Industry Spotlight: The Rattle

With the beginning of a new year comes the promise for progression; we need innovation and bright ideas to take us further. The music industry is by far no exception: […]

With the beginning of a new year comes the promise for progression; we need innovation and bright ideas to take us further. The music industry is by far no exception: to evolve, to catalyse opportunities and to inject young talent into the bloodstream is integral to its relevance in our world today.

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This is what The Rattle is striving for. Imagine a collective of Grammy-winning musicians, label bosses and household names at your disposal, with the highly coveted know-how and international connections to promote your career and elevate you to the highest musical echelons. For such a revolutionary approach to the business of music, Soundsphere Magazine interviewed Bobby Bloomfield and Chris Howard, the great minds behind it, to see how The Rattle came to be.

We were intrigued as to how the concept of The Rattle was conceived, and how one can convert a passion into a business. “When we first came at this, we wanted to see if we could fund this like a tech-company, so we wanted to attract investors that were enthusiastic about the solution we were trying to build, and seeing if they would be a part of the journey by putting some money in, in exchange for some kind of ownership. Actually, when we started this, it fell flat on its face. When you say the word ‘music’, traditional investors just want to be sick on their feet with disgust. No one makes money in music. So at first, it was really hard for us. But we decided to take a different approach, and we didn’t use the word ‘music’. We decided to market it as a ‘co-working space’ – they love that. We found a way to message the business to be independent from music, whilst still being about art and culture at its core. It was important for us to actually have something to show people, not just an idea. The barrier to credibility is immense, you need more than just a concept for people to trust in you.”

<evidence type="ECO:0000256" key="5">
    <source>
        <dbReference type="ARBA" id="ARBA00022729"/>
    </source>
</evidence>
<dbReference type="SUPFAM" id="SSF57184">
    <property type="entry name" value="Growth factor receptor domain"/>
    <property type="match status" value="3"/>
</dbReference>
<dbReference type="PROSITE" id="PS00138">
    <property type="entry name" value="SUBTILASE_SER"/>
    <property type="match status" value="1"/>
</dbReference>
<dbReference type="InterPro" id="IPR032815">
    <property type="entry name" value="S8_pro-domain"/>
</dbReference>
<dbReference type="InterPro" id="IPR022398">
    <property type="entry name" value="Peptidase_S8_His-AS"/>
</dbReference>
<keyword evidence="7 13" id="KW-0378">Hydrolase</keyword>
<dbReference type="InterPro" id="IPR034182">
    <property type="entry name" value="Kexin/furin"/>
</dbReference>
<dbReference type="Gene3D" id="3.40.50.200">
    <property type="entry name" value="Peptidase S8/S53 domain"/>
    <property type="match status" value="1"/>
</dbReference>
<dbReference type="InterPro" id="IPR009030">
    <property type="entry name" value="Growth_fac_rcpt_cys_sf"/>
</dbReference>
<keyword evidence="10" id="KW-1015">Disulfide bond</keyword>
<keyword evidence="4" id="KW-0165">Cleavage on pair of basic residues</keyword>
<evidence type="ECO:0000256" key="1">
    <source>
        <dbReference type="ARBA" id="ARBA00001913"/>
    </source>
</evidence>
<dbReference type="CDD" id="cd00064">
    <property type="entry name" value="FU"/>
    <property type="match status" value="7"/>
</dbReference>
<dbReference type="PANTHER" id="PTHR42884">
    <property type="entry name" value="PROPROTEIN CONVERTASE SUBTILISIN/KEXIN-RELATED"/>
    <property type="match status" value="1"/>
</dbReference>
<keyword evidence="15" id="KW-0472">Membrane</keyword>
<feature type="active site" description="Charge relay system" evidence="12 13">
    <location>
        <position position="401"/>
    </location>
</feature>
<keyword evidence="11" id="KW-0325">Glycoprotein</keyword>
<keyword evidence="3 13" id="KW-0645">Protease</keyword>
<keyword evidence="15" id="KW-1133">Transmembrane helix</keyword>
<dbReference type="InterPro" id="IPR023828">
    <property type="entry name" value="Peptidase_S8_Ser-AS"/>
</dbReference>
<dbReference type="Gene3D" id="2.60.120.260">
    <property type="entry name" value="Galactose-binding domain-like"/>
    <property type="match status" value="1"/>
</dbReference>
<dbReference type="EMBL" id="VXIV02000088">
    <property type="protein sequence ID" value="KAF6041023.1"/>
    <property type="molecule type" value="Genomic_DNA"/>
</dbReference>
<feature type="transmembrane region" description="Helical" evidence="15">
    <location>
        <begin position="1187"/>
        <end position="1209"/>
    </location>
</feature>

One of the key reasons Soundsphere wanted to collaborate with The Rattle for this feature is because we share the attitude of wanting to help people out, and we want to make a difference in what can be a hostile, unwelcoming industry. So far, The Rattle have raised enough money to create three Rattle Spaces across London, which will be cutting edge studio complexes to accommodate talent to produce music – but what about the north? Providing the prototype succeeds in February 2018 with the first wave of 50 places, then the next intention is to expand into the north, which is often neglected without an established capital of a music scene. The Rattle intends to bring opportunities, where otherwise, there would be none.